The actual entire service is extremely long, usually only done for the funerals of clergy and monastics , and consequently, only certain portions are excerpted for customary parish use. This applies also to the funeral or burial service itself. Funerals are most customarily served on the third day, whenever possible. The hymns and prayers remind us that we should live our lives everyday as though it might be our last day.
This important Kontakion hymn expresses a major theme of the Orthodox services for the departed:. With the saints give rest, O Christ, to the soul of Thy servant, where sickness and sorrow are no more, neither sighing, but life everlasting. Thomas Sunday the first Sunday after Pascha. This tradition brings the joy and hope of the Resurrection to the departed. Perhaps there is nothing else that so clearly and dramatically distinguishes—and separates—the Orthodox Christian Faith from the heterodox and the secular world-view, than the issue of prayers for the departed, because Orthodox funeral practices are based on a concept of Reality that is radically opposite to that of the secular world-view.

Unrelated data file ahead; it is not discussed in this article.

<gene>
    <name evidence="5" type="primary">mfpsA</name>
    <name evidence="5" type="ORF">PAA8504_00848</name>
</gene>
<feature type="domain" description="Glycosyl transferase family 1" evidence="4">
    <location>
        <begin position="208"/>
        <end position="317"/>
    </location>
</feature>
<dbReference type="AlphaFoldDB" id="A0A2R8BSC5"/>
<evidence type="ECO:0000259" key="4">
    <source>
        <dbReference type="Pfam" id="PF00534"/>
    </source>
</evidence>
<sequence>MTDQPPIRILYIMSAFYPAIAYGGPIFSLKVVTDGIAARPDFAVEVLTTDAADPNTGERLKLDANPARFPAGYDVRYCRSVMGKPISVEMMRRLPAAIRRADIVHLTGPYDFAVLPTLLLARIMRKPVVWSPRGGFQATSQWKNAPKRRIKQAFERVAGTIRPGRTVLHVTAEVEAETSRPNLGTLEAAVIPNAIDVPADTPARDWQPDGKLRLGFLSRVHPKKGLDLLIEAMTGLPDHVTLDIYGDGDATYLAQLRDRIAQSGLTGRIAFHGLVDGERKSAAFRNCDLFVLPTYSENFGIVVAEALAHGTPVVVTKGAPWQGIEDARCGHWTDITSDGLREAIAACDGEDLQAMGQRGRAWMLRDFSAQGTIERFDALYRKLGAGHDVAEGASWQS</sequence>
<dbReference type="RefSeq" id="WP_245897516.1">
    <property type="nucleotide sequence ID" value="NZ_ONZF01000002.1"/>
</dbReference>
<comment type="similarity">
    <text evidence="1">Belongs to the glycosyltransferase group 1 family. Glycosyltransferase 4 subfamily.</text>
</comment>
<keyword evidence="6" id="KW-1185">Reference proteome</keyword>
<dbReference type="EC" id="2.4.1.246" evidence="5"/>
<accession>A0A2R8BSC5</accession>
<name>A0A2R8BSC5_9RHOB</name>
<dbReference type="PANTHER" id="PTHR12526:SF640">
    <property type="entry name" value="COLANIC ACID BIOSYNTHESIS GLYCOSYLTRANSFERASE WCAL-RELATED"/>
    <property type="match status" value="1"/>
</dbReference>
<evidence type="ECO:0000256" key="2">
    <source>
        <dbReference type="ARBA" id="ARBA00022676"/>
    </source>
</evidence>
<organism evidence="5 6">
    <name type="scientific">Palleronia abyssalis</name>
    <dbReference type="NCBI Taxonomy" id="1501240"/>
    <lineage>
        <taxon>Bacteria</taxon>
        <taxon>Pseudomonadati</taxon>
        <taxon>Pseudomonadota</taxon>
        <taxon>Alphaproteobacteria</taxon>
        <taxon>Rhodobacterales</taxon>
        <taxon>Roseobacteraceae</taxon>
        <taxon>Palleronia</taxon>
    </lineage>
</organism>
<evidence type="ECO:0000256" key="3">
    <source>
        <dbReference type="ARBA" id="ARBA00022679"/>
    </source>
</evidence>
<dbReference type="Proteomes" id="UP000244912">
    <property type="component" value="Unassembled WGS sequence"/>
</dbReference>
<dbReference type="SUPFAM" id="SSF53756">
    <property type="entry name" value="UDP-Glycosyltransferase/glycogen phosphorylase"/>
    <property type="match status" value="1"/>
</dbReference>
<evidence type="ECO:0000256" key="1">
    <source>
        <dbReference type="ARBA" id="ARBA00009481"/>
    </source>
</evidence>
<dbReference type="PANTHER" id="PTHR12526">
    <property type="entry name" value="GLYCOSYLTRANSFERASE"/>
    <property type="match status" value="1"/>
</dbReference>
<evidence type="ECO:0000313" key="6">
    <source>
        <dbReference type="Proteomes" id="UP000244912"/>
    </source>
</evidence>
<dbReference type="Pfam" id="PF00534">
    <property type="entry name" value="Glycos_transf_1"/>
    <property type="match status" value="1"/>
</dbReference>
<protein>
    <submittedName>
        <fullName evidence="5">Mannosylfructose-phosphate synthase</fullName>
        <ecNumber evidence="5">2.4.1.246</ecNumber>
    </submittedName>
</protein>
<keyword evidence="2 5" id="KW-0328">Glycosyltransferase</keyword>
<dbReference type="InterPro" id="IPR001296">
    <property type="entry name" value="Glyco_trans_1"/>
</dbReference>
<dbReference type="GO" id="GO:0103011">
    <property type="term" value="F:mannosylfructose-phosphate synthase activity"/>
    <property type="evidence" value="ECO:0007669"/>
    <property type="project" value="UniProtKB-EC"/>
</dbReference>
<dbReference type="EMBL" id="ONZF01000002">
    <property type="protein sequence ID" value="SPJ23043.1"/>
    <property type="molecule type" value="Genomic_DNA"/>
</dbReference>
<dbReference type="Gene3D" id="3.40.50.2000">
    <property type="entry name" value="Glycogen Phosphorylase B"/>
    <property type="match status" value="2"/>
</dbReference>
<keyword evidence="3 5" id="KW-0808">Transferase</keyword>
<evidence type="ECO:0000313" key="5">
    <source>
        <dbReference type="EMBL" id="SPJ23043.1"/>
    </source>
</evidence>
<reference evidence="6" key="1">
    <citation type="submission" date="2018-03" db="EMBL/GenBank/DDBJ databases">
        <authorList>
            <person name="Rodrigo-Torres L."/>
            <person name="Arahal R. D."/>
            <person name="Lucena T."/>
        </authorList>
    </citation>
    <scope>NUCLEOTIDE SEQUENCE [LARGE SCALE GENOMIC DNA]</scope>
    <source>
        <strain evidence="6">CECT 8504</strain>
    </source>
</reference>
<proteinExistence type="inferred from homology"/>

Therefore, in order to explain why Orthodoxy puts such emphasis on prayers for the departed, we must define what really is Real? Western secular society basically teaches us that only the visible, material, physical world is real. On the contrary, Orthodox Christianity teaches that it is the invisible, immaterial, spiritual world that is ultimately Real, and is what gives life and meaning to the material world.
This principle is, indeed, the foundation of all Orthodox thought, worship and practice, and thus cannot be overemphasized. Although Orthodoxy believes that the invisible, immaterial, spiritual world is the truly Real world, by no means does Orthodoxy consider the physical world to be bad. This is because all that God created is good. From the Orthodox perspective, then, the goal of the life of the physical world is for it to be restored to its original created beauty, along with the spiritual world, so that they may both together fully participate in the resurrection of all things.